Many of the leaders I coach are so focused on their work, and the attainment of goals, that they forget to “see” the people delivering the results. Others say they are cold, aloof, uncaring or worse – scary, brutal, a jerk to work with. Yet, typically, it’s a lack of attention to the skills of interpersonal relations that’s the problem. Layer on natural introversion and a desire to stick-to-the-facts, and you can see how some successful business leaders end up with only reluctant followers.
You’re sitting in front of an employee whose negative outlook and constant complaining is making it difficult for others to work with him. Or, a colleague has just sent you a note saying that unfortunately, no one on his team has time to participate in your strategic cross-functional project team. Your boss tells you, with great excitement, that she’s made an unrealistic promise to a significant client, and now she’s depending on you to make it happen.
In all these cases you’re faced with a dilemma: How do you tell the other person your side of the story without alienating them or damaging the relationship – and perhaps your career?
Employee turnover is the greatest issue facing HR I read today. Leaders say, forget retention, millennials are on the move, they don’t want to stay for more than a few years, we must expect that. The people under 40 that I know say: We don’t want to move all the time, we have no choice. Because we are told it’s a great place to work and then realize it’s a sweatshop. Because the pay isn’t there. Because the flat structures mean there are no opportunities offered to us.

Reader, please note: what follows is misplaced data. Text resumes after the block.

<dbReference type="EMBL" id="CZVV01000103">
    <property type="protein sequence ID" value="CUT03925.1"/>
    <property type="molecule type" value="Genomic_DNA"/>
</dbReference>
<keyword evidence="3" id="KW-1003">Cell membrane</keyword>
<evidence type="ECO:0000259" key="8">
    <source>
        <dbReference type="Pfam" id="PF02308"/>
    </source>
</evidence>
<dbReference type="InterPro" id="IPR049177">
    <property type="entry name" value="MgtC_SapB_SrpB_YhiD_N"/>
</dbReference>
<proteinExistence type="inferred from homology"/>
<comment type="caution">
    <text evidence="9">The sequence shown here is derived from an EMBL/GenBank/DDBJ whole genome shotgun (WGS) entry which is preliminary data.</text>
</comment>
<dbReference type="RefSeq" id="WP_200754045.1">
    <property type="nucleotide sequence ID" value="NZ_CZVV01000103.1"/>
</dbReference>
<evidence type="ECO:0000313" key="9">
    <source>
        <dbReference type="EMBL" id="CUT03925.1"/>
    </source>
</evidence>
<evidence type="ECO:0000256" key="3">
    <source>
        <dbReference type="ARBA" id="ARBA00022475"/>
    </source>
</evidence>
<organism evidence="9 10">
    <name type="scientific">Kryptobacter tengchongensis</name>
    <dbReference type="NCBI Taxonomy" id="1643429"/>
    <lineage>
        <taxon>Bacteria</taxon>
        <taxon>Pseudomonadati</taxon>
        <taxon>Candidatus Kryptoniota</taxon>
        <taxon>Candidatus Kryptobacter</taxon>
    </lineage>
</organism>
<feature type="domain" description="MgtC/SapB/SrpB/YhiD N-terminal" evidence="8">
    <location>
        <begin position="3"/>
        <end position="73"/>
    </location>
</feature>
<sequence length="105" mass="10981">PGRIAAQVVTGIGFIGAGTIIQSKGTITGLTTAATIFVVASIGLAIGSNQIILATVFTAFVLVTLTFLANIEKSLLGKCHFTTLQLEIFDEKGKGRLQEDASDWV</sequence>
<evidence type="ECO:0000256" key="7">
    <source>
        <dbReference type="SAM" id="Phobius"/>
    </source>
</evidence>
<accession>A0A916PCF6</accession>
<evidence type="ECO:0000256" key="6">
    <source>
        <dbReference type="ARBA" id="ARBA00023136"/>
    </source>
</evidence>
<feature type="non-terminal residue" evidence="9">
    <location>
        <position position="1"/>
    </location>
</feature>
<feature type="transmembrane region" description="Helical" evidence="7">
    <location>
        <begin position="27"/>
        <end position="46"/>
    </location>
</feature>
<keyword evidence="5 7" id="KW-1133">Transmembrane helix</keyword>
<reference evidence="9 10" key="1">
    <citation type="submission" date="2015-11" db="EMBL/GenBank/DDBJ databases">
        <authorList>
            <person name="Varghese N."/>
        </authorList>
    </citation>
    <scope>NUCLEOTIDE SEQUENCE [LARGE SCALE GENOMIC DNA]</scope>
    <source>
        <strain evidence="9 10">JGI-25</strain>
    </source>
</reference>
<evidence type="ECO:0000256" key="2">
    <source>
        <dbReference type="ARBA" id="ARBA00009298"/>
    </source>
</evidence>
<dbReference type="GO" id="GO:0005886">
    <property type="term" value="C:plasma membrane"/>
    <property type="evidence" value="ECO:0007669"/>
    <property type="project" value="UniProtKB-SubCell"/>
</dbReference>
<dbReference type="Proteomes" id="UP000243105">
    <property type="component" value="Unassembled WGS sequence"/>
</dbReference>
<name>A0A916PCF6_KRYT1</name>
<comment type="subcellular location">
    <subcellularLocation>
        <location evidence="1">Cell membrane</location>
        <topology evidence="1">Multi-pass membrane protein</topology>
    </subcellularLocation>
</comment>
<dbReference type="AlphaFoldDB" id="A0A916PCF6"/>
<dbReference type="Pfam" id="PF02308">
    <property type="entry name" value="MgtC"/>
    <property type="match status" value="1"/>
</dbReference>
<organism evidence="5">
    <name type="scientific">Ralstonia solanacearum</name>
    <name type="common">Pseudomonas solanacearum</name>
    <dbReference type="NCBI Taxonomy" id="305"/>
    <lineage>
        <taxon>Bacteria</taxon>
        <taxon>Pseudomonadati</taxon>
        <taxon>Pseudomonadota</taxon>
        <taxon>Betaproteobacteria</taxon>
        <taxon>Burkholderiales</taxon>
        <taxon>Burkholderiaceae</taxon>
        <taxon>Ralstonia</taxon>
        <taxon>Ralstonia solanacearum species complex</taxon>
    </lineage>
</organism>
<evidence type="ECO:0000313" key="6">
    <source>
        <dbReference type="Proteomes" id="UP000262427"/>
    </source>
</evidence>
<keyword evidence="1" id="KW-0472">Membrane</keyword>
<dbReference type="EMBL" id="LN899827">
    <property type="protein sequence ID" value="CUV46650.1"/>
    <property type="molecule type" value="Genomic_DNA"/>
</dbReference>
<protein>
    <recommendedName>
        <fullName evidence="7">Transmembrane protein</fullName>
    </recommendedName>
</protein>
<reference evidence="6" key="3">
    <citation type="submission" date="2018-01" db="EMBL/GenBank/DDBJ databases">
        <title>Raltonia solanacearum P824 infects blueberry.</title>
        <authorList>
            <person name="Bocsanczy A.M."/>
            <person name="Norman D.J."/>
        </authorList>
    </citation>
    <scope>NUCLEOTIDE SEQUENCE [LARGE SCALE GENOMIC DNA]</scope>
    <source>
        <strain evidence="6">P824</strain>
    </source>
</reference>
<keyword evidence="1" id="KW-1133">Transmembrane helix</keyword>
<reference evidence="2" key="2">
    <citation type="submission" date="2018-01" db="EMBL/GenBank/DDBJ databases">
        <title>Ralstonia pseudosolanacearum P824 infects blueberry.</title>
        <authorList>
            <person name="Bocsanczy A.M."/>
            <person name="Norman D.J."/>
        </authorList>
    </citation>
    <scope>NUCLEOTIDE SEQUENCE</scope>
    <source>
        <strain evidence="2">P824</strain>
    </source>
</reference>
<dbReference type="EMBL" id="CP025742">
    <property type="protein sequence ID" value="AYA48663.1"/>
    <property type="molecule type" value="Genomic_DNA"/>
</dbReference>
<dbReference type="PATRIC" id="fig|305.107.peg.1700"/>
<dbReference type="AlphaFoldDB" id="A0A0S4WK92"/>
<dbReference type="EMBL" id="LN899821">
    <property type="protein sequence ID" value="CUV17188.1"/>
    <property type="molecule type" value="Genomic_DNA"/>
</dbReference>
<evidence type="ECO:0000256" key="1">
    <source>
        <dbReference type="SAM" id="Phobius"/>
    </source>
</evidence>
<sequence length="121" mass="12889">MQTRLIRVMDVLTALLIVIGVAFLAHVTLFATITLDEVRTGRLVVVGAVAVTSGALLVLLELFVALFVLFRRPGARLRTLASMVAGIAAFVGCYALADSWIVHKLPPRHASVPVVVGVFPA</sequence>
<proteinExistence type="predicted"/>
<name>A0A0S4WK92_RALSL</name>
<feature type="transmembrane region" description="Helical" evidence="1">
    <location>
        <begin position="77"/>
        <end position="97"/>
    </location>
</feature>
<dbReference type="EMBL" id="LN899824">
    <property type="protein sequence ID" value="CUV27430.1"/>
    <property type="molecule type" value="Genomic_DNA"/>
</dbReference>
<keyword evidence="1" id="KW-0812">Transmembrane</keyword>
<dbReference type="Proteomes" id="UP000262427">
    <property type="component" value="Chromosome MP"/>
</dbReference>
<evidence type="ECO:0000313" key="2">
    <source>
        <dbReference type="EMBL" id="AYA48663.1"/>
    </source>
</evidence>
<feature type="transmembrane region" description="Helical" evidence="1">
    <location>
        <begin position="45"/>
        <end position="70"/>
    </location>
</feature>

Self-confidence can be a game-changer for leaders, and so it comes up in Coaching. Followers expect to work with self-assured leaders. Confidence is different than a “know-it-all” attitude: It’s more about feeling strong in your abilities. In every workplace, it’s not just about what you know that demonstrates leadership – it’s how confidently you lead when you don’t know.
For example, M. has taken on a new job, after being downsized from a 20-year career in a completely different industry.
In preparation to facilitate new groups, I’m often warned by the leader about the team member who won’t participate. They mean that there will be one or more persons who sit in the room, but don’t speak. While this might be typical behaviour, I find that often – with the right atmosphere and attention – their contribution level rises. Introversion can be part of a natural inclination, and reticence may also be due to a negative work history or hidden team dynamics.